The Millennial Generation Will Redefine and Drive the Future of Financial Services

Millennials - The future of financial services

There is a demographic trend happening today that no one is really talking about. It is a trend that will ensure a major tailwind for online lending platforms and a potential headwind for traditional banks. The millennial generation (those born between 1982 and 2004) is the largest generation in history and we don’t like doing business the way our parents’ generation did. We like speed and efficiency when it comes to using products and services.

Above all else, millennials are open to a new way of doing things. We will be among the fastest group to adopt nontraditional banking services. This includes services like mobile wallets, alternative payments services and yes, peer to peer lending. It is no wonder that niche peer to peer lenders like SoFi, LendLayer and Upstart are focusing on my generation.

Upstart goes beyond simple data points like FICO score and years of credit. They take into consideration schools, academic performance and standardized test scores. For millennials with a thinner credit file, accessing credit is only available with this type of underwriting.

Looking to learn software development? LendLayer focuses solely on financing students who are looking to just that. They offer loans starting at 6.49% with no payments for 6 months. LendLayer, like Upstart, is looking at hire-ability rather than solely just someones financial situation.

In the case of SoFi, who are primarily involved in student debt refinancing, it is an immense opportunity if executed properly. Student loan debt is over $1 trillion and two-thirds of American students are graduating with some level of debt. Not surprisingly, SoFi was the fastest marketplace lender to reach $1 billion in originations (30 months).

We are a unique demographic. Some of us exit college with high tech salaries and mounds of student debt. Some make paying down student loans a priority, but others want to jump into marriage or home ownership. Banks simply haven’t adapted to be able to serve such a variety of customers like that.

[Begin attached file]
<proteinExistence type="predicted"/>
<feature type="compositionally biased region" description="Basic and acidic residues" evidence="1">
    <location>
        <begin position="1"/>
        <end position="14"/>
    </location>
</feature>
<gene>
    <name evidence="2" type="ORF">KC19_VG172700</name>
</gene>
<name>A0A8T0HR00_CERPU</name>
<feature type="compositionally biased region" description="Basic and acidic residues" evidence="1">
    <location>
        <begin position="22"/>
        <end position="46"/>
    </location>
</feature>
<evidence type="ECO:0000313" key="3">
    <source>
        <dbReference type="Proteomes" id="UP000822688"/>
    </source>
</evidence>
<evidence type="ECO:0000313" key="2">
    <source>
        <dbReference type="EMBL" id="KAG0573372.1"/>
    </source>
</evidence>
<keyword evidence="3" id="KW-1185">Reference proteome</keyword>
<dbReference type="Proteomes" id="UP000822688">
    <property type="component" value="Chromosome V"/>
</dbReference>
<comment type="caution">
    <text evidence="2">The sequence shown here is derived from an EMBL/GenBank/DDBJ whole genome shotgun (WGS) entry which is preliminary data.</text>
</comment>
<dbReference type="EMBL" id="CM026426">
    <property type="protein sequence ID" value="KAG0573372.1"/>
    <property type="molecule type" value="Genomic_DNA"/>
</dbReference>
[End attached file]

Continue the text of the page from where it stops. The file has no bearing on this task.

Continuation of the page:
To the benefit of online and marketplace lenders, millennials like efficiency and already want to do everything online. Peer to peer lending is a perfect match. Having to go to a bank branch for any reason should someday be a thing of the past.

As a millennial myself, peer to peer lending represents much more to me than earning a solid return on my investments. I believe peer to peer lending is just the way Americans should get loans. Many people my age are on the other side equation, needing to borrow money for a multitude of reasons. In a survey from August 2014, millennials were ten times more likely to consider peer to peer lending than baby boomers, and twice more likely than Generation X. Adoption will only continue increase as millennials enter their prime earning years. More statistics from this study can be found here.

Even in my young age, I’ve dealt with plenty of banks. I’ve secured 3 mortgages in about 4 years, starting not long after the financial crisis. To be honest, I had it pretty easy. I started building my credit early at 18, had a solid paying job and zero debt to my name when I bought my first house. This is certainly not true for everyone in my generation. My experience with banks however, didn’t come without frustration. Throughout the tedious processes, I couldn’t help but think there must be an easier, more efficient way. Besides the immense amount of paperwork, there were surprise fees and in one case, the bank told me at closing that they approved me simply from income; making the hours I spent gathering investment statements and past tax records completely wasted.